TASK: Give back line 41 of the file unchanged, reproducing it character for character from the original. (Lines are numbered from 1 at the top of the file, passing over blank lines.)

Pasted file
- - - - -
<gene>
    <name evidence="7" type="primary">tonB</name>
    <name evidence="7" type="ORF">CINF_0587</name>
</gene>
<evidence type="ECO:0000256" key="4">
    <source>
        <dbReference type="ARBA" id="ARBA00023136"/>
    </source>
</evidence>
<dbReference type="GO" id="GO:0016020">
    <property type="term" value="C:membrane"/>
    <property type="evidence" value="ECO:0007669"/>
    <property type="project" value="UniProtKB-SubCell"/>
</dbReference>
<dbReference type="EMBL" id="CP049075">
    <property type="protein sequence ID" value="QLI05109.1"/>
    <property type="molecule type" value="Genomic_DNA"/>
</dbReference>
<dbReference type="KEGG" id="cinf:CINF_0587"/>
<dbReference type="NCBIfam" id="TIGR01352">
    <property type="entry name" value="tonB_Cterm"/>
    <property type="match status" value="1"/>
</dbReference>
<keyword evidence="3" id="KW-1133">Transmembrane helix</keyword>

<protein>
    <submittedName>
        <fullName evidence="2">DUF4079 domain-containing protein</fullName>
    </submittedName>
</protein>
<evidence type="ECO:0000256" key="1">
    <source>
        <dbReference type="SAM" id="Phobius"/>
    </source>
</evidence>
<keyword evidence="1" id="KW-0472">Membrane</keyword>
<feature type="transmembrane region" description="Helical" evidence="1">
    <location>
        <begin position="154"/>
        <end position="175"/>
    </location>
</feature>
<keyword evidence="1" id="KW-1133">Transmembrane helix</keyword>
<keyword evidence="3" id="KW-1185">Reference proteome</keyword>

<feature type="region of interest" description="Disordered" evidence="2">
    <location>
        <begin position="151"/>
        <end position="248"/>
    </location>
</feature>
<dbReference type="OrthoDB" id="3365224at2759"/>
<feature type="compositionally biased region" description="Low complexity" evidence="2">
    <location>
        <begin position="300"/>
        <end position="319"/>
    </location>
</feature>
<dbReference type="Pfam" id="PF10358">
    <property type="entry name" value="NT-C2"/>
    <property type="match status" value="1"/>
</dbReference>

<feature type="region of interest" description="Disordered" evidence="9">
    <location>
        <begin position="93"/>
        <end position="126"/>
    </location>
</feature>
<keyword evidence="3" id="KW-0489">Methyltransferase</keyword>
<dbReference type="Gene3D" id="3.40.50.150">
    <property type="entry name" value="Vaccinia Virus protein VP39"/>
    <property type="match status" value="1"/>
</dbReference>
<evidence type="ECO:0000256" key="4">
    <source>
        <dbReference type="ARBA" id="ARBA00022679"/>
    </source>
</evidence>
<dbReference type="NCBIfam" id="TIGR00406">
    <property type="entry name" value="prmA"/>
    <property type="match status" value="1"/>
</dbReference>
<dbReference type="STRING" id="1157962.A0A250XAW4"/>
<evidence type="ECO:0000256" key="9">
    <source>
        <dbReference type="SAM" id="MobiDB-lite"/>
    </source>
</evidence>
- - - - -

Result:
</feature>